Kashmiri Man’s Body Found Two Months After He ‘Disappeared’ While in Army Custody
Abdul Rashid Dar’s family and neighbours have been protesting what they call his custodial killing. The army has denied any foul play.
Srinagar: More than two months after he went missing while in army custody, the body of a young Kashmiri man was recovered on Wednesday, March 1, from a forested area in the frontier Kupwara district.
The body of Abdul Rashid Dar, a resident of Kunan village who drove a load-carrier to make a living, was recovered in a semi-decomposed state on Wednesday from Kupwara’s Zirhama, prompting protests by his family and neighbours who demanded justice and strict punishment for the perpetrators.
Shabir Ahmad, Rashid’s elder brother, accused the army of killing him in custody, “My brother was a law-abiding citizen. There isn’t a single police case against him. I want to know why they killed him. What was his fault? I want justice,” he said, crying inconsolably.
Senior Superintendent of Police, Kupwara Yougal Manhas said that a search operation was underway in a forested area in Kupwara’s Zirhama when the body was found. Sources said the body was found buried in a shallow pit with a thin layer of soil on top which had been partially washed away due to snow and rain.
Khursheed Ahmad, the sarpanch of Kunan village, said that the administration asked Rashid’s family to visit the area for identification. “The body was badly decomposed. However, the family didn’t agree and insisted that it should be brought to Kupwara for identification,” Khursheed said, adding that the body was later transported to District Hospital Kupwara.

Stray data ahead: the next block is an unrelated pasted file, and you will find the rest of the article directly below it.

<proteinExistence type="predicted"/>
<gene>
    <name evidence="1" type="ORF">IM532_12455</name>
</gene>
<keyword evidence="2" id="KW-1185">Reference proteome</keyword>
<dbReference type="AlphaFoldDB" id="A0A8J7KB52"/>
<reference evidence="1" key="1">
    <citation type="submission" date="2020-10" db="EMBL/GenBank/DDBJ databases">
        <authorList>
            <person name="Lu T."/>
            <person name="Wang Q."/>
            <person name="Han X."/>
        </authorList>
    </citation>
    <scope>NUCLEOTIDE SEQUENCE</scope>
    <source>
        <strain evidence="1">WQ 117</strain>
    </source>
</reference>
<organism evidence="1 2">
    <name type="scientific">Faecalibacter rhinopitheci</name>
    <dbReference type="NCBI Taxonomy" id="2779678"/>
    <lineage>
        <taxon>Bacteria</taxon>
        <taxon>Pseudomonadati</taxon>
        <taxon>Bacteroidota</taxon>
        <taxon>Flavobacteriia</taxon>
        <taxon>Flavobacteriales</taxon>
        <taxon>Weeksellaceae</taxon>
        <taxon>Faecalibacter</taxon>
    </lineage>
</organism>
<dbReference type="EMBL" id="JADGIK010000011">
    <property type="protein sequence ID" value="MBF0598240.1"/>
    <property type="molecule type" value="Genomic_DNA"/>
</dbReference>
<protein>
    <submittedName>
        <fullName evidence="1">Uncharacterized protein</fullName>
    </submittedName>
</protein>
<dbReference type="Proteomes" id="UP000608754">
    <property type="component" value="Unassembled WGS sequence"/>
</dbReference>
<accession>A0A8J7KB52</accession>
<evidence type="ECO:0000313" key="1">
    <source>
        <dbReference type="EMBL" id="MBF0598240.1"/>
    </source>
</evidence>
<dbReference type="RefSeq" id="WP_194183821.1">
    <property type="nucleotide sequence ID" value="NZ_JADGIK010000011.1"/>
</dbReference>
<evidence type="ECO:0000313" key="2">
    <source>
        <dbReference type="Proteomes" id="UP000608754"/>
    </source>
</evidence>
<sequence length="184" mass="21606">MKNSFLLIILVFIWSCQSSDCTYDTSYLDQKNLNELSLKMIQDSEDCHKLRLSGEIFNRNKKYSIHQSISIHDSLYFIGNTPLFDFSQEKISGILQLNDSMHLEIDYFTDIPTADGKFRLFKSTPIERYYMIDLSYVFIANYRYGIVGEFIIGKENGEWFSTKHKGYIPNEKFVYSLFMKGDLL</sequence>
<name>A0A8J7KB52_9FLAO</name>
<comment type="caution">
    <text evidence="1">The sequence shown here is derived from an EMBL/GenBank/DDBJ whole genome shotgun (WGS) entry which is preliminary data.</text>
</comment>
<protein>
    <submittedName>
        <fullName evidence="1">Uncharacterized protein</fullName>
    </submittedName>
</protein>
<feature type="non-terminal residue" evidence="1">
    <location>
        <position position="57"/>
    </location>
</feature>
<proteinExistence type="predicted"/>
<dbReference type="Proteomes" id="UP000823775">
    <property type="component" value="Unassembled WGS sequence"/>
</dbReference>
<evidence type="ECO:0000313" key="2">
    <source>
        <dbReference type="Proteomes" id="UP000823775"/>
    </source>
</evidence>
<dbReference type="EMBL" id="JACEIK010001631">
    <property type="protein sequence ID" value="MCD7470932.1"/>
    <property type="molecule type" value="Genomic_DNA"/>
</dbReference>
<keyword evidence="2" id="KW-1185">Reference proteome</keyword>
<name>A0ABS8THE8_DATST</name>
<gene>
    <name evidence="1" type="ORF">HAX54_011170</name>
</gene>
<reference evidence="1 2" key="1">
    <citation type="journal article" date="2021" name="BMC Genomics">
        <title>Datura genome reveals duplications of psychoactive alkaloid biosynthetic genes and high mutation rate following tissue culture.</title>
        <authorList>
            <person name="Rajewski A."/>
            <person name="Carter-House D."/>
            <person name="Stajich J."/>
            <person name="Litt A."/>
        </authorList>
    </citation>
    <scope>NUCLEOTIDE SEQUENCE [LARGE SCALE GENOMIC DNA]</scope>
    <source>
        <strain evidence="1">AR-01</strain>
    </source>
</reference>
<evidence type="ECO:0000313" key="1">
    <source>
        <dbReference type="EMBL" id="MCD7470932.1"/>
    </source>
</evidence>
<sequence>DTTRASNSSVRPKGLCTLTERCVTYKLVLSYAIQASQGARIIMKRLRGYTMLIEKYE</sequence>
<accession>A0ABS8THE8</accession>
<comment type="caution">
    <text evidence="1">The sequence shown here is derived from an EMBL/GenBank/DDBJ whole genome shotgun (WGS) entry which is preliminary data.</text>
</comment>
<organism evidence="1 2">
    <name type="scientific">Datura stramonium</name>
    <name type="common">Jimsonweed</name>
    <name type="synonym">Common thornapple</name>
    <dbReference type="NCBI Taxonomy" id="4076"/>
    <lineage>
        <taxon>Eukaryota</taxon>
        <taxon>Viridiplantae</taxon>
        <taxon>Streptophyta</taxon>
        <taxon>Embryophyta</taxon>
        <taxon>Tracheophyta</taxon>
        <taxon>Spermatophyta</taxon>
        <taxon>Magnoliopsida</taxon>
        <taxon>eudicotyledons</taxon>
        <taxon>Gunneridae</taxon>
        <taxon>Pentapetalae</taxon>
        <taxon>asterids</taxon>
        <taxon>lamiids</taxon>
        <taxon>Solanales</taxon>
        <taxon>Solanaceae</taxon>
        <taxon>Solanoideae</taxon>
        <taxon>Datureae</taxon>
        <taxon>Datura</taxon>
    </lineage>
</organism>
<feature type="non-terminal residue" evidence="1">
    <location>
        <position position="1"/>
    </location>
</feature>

Shabir, who works as a Special Police Officer in J&K Police, said that the forested area where the body was found is located nearly one km from Marhama, the purported site of a search operation during which Rashid escaped from custody, as per the army’s claims. “The theory of his escape in the most militarised zone of Kashmir is a blatant lie to cover up the murder,” Shabir said.
On the contrary, Shabir believes that when the police and civilians fanned out on the army’s directions to search for Rashid on the day of his alleged escape, “we were diverted towards Marhama so that the pit (in which the body was buried) wasn’t discovered by the search teams”.
The army has, however, ruled out any foul play in the disappearance. Official sources said that the army unit involved in the case told the police that during his questioning, Rashid claimed to have knowledge of a militant hideout in Marhama, a forested area in the upper reaches of Kupwara, and he fled while leading the soldiers towards the hideout.
Protests during the funeral procession for Rashid. Photo: Screengrab from video
Shabir, who had been looking for clues in the government offices and security establishments of Kupwara district since his brother’s disappearance, said that there were red marks on his body, “as if it had been set on fire”. “His face was visibly damaged. The clothes he was wearing on the day of disappearance were also missing, except the thermal inner-wear which appeared to have been put on him in a hurry before he was buried,” Shabir told The Wire.